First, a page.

On March 29, 1919, there was an eclipse of the Sun. It was a particularly important eclipse. For years astronomers had eagerly awaited it, since it would enable them to check a revolutionary new theory in physics, proposed four years earlier by a scientist named Albert Einstein.
On the day of the eclipse one group of astronomers was stationed in northern Brazil, another on an island of the western coast of Africa. Delicate cameras were set up and waiting. Pictures would be taken during the eclipse — not of the eclipsed Sun, but of the stars that appear in the suddenly darkened sky around the Sun.
Einstein had said that the position of the stars would be somewhat changed, since the rays of starlight passing near the Sun would be bent by the Sun's mass. To many scientists this sounded impossible. How could light, which was immaterial, they argued, be affected by gravity? If Einstein were correct, the picture of the Universe built up by the great Newton more than two hundred years earlier would have to be considerably revised.
The eclipse came. The pictures were taken and developed. The distances of the stars from the Sun and from one another were carefully measured. There could be no doubt about the results. Einstein was right. The light rays had been bent by the attraction of the Sun. One of the key points of Einstein's theory had been experimentally confirmed.
It was said that only twelve persons in the world really understood exactly at that time what Einstein meant in his theory of relativity. Yet throughout the civilized world everyone who read the newspapers knew that Einstein was a genius, that he had overthrown the foundations on which physics, chemistry, and astronomy had rested for two hundred years, and upset all earlier concepts of the Universe. Later they learned that this revolution had made possible the development of the photoelectric cell, television, a whole series of electronic inventions, and, finally, the harnessing of atomic energy.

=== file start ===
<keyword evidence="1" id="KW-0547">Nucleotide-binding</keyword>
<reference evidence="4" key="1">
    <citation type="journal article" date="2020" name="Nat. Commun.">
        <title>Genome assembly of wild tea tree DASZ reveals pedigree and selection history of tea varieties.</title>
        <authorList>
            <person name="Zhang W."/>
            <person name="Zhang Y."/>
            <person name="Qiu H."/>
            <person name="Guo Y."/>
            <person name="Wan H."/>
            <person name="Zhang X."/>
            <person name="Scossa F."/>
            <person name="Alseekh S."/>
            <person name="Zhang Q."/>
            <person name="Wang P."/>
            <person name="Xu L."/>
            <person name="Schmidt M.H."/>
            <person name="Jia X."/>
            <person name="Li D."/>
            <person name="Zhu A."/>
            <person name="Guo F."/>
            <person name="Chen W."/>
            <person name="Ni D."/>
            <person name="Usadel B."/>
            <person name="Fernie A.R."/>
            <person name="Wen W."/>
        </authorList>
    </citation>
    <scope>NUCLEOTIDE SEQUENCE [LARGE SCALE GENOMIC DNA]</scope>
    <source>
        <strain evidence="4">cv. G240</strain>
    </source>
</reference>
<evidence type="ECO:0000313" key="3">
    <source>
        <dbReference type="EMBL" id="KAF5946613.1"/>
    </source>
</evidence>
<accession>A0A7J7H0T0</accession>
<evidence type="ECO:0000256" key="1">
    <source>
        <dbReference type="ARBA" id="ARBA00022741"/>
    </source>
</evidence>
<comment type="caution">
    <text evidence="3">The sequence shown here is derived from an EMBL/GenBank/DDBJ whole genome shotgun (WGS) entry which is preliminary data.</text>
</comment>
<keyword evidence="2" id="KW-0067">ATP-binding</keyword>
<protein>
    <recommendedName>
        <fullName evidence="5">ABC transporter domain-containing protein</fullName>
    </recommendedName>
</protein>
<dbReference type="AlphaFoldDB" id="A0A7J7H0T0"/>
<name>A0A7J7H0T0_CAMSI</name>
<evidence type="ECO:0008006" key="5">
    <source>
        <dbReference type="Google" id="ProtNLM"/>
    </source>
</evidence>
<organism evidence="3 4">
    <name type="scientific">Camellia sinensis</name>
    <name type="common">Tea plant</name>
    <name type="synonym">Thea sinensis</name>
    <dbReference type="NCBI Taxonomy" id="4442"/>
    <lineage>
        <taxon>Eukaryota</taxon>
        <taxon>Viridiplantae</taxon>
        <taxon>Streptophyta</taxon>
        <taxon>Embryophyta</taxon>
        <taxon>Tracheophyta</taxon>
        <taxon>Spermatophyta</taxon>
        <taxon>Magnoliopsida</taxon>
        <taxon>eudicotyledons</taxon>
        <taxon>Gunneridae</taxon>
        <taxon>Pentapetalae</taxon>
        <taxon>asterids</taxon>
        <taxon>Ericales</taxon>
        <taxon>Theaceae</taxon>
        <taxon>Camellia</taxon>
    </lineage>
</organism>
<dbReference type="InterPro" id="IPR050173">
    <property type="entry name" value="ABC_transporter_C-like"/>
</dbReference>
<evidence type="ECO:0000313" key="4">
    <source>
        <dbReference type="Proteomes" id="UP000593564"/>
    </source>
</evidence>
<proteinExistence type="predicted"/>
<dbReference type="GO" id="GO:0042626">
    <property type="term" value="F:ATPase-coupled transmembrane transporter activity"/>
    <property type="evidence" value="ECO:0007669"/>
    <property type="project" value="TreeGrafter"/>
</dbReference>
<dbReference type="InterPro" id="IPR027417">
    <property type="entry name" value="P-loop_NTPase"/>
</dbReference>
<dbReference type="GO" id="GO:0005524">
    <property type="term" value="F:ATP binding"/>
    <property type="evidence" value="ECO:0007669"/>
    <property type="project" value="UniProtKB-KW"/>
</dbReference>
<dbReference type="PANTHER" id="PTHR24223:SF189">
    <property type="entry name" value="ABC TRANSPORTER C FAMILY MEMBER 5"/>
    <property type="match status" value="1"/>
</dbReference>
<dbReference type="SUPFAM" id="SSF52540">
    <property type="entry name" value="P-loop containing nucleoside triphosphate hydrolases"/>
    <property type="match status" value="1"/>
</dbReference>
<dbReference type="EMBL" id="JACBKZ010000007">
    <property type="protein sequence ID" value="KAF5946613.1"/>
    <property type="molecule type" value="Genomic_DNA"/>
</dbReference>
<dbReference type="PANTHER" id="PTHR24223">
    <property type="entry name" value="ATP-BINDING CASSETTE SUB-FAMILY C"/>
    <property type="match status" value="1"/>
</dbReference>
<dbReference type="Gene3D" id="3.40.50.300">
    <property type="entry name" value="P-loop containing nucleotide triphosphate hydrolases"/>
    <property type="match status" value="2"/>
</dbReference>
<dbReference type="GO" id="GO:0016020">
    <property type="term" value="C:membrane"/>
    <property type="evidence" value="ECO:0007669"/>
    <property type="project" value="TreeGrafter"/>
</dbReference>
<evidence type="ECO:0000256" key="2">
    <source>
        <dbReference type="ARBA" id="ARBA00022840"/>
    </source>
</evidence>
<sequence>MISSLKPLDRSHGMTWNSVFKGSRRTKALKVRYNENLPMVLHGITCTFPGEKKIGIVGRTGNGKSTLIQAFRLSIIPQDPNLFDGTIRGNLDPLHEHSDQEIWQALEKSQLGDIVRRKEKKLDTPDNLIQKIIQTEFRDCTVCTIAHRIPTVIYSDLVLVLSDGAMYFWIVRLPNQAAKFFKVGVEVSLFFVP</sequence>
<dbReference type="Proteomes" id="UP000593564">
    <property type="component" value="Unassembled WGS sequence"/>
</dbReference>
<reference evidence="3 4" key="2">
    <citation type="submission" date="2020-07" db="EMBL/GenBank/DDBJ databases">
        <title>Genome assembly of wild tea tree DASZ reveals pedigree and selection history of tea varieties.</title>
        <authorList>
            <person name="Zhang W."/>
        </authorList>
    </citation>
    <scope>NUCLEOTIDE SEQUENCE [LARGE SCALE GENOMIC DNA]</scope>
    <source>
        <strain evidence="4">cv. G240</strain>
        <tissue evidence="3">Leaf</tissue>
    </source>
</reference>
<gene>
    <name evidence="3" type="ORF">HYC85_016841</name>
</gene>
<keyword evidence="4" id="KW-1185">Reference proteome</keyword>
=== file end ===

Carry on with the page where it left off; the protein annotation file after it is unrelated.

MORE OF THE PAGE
More than fifty years have now passed since Einstein put forward the principle of relativity. His theory, which seemed a mere flight of the imagination to many at first, is now the cornerstone of modern physics. Indeed, modern physics cannot exist without the theory of relativity, just as it cannot exist without the concept of atoms and molecules. A vast number of physical phenomena could never be explained without the theory of relativity. Particle accelerators and calculations of nuclear reactions are based on it.
It is not too difficult to grasp the simpler aspects of the theory of relativity. We have little difficulty in understanding that a fly walking along the top of a moving train moves at one speed relative to the train and at another relative to the ground. It would appear to be moving at still another speed from the point of view of an observer in space who could consider the motion of the Earth' in addition to the motion of the train and the fly. From these facts it is not hard to go on to Einstein's contention that there is no absolute motion and no absolute rest: that all motion in the Universe is relative to some other motion. Indeed, the very notions of space and time are relative. The interval between two events, like the distance between them in space, has to refer to some frame if it is to have meaning. The simple words "at one and the same time" are just as meaningless as the words "in one and the same place".
From here on, however, the way becomes more difficult. Our story must stop before it reaches the point where sentences turn into equations. If some of you, however, feel determined to learn more about this remarkable theory, there is a very good book about it, written in simple and understandable language. It is a short book of only 60 pages, with many pictures, and is called "What Is the Theory of Relativity?". The authors are the late Academician Lev Landay and Y. Rumer. An English edition of the book was published by the Foreign Languages Publishing House in Moscow.
© 2003 - 2006 Елькин В.И.
Electric Light Bulb
Cameras in the Beginning
Tape Recorder (and Walkman)